26Estimating Wiles Speed10 miles per hour 7 inches per frame20 miles per hour15 inches per frame30 miles per hour22 inches per frame40 miles per hour29 inches per frame50 miles per hour37 inches per frame60 miles per hour44 inches per frame90 miles per hour66 inches per frameHe travels about the length of his ears (say 12-15 inches) per frame so hes only going about 20 m.p.h.

Frame 717Frame 718*Correction of 20% since movie is 30 fps instead of 24 fps; going 24 m.p.h.27

Slowing In (or Easing In)If an objects motion is not uniform, the object is either speeding up, slowing down, or changing direction.If the speed is decreasing then the spacing between drawings decreases, which in animation is called slowing in (or easing in).A sled slowing by friction is a simple example of slowing in.SlowingIn28Slowing Out (or Easing Out)If the speed is increasing then the spacing between drawings increases, which in animation is called slowing out (or easing out).

A ball rolling down an incline is an example of slowing out.A ball falling downward is another example of slowing out.

SlowingOutSlowing Out29Principles of AnimationSlowing in and out is another one of the principles of animation.Squash & StretchTimingAnticipationStagingFollow Through & Overlapping ActionStraight Ahead & Pose-to-Pose Action7.Slow In and Slow Out8.Arcs9.Exaggeration10.Secondary Action11.Appeal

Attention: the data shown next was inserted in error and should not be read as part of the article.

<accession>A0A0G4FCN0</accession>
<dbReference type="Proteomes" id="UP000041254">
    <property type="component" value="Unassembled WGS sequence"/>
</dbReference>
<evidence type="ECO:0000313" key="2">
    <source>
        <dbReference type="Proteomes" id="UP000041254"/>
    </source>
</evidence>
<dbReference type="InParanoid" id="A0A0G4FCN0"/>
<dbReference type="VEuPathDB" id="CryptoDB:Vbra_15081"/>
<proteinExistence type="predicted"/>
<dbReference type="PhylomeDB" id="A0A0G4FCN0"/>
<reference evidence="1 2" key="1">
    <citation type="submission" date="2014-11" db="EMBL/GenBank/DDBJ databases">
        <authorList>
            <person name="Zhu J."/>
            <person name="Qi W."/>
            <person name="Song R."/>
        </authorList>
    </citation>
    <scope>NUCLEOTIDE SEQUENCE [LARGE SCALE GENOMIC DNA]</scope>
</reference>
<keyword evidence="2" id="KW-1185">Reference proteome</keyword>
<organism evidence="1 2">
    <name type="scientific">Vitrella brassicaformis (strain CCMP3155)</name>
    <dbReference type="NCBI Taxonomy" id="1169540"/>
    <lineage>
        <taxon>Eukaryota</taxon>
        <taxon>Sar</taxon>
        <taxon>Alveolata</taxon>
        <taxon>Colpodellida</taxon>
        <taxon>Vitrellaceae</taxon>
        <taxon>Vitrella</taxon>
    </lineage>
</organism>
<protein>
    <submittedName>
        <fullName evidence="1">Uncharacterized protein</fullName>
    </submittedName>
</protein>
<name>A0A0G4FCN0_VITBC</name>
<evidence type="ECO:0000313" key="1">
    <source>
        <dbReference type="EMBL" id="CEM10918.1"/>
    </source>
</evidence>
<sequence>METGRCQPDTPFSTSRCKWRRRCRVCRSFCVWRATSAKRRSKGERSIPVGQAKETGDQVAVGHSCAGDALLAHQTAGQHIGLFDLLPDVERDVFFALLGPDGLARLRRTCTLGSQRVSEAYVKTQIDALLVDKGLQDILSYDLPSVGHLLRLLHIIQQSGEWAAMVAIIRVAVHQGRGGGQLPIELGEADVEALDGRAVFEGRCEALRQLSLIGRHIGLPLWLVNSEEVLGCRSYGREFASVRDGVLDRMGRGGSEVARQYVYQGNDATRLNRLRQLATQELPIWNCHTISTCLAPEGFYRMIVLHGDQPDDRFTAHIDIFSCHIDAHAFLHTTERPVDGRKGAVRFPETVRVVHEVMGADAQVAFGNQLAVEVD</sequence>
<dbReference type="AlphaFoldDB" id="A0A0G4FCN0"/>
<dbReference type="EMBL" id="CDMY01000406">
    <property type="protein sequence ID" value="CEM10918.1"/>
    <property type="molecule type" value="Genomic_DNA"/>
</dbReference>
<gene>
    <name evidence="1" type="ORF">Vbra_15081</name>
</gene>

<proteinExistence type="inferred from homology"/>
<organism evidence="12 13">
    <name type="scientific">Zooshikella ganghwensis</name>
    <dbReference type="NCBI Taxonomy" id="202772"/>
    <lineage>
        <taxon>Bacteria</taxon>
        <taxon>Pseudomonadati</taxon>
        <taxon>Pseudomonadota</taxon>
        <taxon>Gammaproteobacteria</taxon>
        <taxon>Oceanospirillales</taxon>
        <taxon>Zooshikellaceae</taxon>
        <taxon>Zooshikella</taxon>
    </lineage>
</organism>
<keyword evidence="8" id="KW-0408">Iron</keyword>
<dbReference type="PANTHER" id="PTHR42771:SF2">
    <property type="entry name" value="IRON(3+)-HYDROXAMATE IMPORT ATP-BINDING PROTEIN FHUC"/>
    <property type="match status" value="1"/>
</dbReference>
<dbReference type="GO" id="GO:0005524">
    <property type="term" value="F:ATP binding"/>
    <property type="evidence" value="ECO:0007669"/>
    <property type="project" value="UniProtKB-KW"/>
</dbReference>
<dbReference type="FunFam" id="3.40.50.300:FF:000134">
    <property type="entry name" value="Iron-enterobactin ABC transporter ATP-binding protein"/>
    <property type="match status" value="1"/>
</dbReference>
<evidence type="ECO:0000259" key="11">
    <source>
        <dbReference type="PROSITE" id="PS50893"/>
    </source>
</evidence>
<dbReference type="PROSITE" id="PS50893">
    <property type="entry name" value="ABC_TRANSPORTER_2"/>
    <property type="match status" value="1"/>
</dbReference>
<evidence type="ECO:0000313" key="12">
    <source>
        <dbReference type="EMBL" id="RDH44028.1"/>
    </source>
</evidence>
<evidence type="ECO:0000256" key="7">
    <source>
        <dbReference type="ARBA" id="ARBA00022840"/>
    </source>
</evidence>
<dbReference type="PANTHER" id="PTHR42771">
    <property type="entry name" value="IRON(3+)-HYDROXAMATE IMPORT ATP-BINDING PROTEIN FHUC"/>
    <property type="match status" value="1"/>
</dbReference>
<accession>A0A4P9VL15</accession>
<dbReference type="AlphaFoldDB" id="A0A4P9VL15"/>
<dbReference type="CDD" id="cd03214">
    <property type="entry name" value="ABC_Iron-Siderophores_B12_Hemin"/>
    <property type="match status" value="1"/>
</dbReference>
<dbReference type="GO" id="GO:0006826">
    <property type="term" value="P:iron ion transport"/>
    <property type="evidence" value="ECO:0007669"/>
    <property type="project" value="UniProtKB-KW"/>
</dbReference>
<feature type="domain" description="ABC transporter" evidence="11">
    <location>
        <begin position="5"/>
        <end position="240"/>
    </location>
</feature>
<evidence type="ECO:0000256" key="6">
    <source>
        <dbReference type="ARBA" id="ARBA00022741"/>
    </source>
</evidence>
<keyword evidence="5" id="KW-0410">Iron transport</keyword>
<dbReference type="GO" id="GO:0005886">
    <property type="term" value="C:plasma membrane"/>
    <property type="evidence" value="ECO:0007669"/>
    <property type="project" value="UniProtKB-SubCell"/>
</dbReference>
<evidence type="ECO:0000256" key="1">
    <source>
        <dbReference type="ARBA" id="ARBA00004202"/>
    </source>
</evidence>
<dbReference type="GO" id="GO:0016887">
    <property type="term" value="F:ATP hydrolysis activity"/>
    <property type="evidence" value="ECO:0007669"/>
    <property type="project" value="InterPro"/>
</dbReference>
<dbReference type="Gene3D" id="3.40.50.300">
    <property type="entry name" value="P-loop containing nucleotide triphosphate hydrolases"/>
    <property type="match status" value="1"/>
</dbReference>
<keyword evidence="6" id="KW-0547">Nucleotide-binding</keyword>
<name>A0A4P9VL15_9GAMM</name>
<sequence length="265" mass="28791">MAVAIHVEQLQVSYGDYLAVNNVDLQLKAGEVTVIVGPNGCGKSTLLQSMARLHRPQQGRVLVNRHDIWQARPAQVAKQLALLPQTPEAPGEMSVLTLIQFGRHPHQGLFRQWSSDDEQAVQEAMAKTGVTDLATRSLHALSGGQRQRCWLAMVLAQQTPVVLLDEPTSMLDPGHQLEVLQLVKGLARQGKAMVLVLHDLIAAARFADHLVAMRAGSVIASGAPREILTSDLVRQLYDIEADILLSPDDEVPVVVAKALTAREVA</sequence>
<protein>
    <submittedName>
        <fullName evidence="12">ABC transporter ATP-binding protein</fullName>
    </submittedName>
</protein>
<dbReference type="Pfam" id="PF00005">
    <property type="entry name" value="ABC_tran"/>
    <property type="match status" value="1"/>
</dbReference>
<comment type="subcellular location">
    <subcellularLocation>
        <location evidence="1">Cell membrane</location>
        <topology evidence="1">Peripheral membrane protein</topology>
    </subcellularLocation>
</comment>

30Spacing ChartsThe Animators Survival Kit (and many other books) presents slowing in and out with spacing charts next to the animation drawings.

Pendulum SwingSpacing ChartSlowingOutSlowingIn31Slowing In & Out in Spacing ChartsUniform motion (from Animators Survival Kit)

Slowing in & out (from Animators Survival Kit)

32Slowing In & Out in Character AnimationThe importance of slowing in & out is that it occurs commonly in all types of animated motion.

(from Animators Survival Kit)33Ball Drop Animation ExerciseLets look at the ball drop in detail, first looking at the motion as the ball slows out from the apex.

ApexFirst, well carefully observe the motion, both live and with video reference.34Ball Drop Video Referencehttp://www.youtube.com/watch?v=YSqkulTyaNYFalling occurs quickly so its difficult to see details.

35Ball Drop Video Referencehttp://www.youtube.com/watch?v=vHYuAz6sY4kThis is in slow-motion, at one-quarter the normal speed.

36Distance Fallen from an ApexTime (seconds)FramesDistance fallen from apex1/2411/3 inch1/1221 1/3 inches1/833 inches1/645 1/3 inches 61 foot1/381 feet 124 feet2/3167 feet 189 feet12416 feetDistance fallen from the drawing at the highest point (called the apex) is given by this table.T